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have heard everything listed; my favorite by far -- beautiful orchestra and conductor without eccentricity. A lovely beginning focused on Brahms emotion and lyricism ... and an explosive finale. A tremendous performance one can play every day if they like and one of Bernard Haitink's greatest performances.

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You'll get a load of different recommendations (from prehistoric to ultra-modem) and a host of safe, crusty, old recommendations so I'll throw a similar curveball to a previous, recent poster and say try a few on YouTube until you arrive at one you really like. Get very familiar with it and find out what it is about that performance you like then look for one that is nothing like it. Repeat.

PS. Sonnet, I love Steinberg's Brahms too. Im not with you on the Bernstein though. ;)
 

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Crusty guy here (I just like good music)

I think Klemperer is beautifully played but also adds some power that many others lack. Another excellent choice is Karajan 1986 which comes with lush sound and playing.

The best interpretation I have heard is Furtwängler/VPO 1945. The finale beats even the Walter/NYPO for excitement.

Also, for Brahms 3 I highly recommend the Abbado/BPO from 1989.
 

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The Walter/NYPO is really exciting, he generates tremendous energy in the closing of the finale - but, iirc, the sound is badly congested, obscuring some crucial detail - the descending scale passages in the trombones were obscured - at least on the LP version....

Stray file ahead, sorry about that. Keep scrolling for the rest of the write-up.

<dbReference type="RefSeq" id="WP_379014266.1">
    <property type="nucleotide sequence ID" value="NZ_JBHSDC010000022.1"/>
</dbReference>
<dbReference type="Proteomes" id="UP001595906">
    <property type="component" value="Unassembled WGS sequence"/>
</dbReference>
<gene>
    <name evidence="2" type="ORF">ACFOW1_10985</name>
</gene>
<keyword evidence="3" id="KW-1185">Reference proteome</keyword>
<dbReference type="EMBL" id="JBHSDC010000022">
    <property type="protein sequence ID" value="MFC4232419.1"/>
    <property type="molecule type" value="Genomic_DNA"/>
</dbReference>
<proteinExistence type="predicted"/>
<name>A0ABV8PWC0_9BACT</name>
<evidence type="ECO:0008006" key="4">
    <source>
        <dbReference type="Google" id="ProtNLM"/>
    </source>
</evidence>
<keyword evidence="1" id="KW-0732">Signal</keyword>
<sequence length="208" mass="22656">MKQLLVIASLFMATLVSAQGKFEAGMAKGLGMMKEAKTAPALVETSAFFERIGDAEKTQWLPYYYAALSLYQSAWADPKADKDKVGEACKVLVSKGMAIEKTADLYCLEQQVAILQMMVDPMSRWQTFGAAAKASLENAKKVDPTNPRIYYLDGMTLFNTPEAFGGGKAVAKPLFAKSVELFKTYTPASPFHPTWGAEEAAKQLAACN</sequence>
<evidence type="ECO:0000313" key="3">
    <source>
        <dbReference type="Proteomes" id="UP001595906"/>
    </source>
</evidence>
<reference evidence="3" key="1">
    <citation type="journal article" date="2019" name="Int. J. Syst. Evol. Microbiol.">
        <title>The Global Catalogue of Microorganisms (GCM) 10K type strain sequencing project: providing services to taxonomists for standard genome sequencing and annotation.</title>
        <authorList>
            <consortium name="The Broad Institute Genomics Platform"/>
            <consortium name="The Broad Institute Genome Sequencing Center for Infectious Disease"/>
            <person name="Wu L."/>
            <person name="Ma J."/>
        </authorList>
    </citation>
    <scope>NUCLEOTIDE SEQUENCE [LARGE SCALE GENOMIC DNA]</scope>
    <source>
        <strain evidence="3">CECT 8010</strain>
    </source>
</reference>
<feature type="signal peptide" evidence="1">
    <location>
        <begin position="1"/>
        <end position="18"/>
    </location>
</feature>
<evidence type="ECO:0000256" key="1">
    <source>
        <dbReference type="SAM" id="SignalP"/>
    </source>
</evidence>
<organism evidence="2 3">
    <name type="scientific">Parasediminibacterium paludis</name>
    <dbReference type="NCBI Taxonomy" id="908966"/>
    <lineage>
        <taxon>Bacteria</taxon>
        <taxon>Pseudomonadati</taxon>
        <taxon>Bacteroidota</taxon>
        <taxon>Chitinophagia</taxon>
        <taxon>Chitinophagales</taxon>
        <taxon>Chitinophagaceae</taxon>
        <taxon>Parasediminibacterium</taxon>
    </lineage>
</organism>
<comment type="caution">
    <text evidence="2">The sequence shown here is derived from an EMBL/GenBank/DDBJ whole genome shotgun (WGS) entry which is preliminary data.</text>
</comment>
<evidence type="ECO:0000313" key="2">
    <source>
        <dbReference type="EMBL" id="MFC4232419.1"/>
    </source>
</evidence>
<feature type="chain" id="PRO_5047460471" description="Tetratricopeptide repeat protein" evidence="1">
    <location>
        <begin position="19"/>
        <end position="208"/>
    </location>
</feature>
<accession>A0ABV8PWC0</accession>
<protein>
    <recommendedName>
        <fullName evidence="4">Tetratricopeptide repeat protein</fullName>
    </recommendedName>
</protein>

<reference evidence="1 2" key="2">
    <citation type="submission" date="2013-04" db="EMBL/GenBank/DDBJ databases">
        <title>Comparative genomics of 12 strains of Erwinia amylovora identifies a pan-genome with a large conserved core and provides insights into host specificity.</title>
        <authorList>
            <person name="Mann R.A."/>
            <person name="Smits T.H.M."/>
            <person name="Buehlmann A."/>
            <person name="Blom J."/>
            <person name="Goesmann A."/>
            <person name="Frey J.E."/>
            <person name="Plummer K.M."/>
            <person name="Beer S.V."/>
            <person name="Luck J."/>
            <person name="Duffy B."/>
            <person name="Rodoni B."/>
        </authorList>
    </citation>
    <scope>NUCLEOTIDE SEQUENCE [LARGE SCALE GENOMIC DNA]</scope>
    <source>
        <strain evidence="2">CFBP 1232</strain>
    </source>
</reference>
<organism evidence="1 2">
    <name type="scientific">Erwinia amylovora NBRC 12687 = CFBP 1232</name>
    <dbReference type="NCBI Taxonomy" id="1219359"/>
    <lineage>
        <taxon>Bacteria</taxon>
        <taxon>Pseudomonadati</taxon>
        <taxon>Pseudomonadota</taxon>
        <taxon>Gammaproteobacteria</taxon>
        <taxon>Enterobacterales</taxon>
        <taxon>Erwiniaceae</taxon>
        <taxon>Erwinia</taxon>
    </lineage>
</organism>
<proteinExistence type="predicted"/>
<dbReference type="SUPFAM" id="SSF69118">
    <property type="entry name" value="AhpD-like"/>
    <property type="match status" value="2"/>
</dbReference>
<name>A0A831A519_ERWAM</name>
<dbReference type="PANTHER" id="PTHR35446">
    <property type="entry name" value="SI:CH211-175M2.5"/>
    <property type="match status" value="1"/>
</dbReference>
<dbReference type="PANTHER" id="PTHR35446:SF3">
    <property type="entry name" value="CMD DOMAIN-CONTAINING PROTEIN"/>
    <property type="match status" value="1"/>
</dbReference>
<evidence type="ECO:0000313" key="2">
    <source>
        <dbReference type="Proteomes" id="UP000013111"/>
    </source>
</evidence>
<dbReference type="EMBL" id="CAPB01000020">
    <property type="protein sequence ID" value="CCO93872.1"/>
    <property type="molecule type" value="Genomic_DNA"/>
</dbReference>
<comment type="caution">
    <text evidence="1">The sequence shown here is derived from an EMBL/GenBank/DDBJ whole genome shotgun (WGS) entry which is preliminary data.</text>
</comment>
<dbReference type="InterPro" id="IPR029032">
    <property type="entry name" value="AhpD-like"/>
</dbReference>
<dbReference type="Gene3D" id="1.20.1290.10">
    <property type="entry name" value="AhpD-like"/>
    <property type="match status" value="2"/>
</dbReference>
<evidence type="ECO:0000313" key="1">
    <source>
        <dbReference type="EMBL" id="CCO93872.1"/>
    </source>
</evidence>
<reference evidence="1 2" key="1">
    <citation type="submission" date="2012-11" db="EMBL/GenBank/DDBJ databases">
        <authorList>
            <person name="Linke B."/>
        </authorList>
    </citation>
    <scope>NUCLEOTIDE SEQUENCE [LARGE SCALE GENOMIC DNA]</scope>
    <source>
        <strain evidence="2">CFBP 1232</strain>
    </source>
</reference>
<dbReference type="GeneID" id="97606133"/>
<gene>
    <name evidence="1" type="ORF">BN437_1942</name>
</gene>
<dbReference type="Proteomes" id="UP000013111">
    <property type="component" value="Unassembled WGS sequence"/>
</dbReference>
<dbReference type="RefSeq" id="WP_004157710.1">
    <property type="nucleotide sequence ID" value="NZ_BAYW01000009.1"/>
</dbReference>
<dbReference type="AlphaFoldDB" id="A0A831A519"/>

Reiner generates similar energy in his live 3/60 recording with NYPO - not quite as fast as Walter, but still plenty of juice, and the sound is clearer, the brass has a great time of it - clear as a bell, and plenty of it....this one is difficult to obtain at present - was released on Arlecchino, and included on a NYPO archival set...NA at this time??
This performance set the tone for Bernstein's NYPO effort of 5/62 - similar approach w/o the accelerando in coda of mvt IV....LB/NYPO is an excellent version.
 

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The Walter/NYPO is really exciting, he generates tremendous energy in the closing of the finale - but, iirc, the sound is badly congested, obscuring some crucial detail - the descending scale passages in the trombones were obscured - at least on the LP version...
I have the cd version, Heck. Its still congested on there. Great energy but the sound works against it. Shame.
 

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Bach, Brahms, Schubert, Sibelius, Mahler, Messiaen
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This is maybe my favorite thing Kleiber did that we have documentation of (I don't care for his recordings nearly as much as many seem to):

 
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I think his version with the San Francisco Symphony Orchestra for RCA's even better.


Regards,

Vincula
Agreed. When I did my Brahms symphony survey a few years ago, Monteux/SF came out right next to Furtwängler/VPO overall. I found the 1962 LSO Monteux to be very nice sounding but a bit bland interpretatively next to the 1945 SF. Must have been a good year for Brahms 2nds.

These came out on my "essential" recordings list:

Furtwängler/VPO (1945) (DG, Music & Arts)
Monteux/SFSO (1945) (RCA)
Weingartner/LPO (EMI)
Klemperer/Philharmonia (EMI)
Karajan/BPO (1986) (DG)
Bernstein/VPO (DG)
Walter/CSO (Sony)

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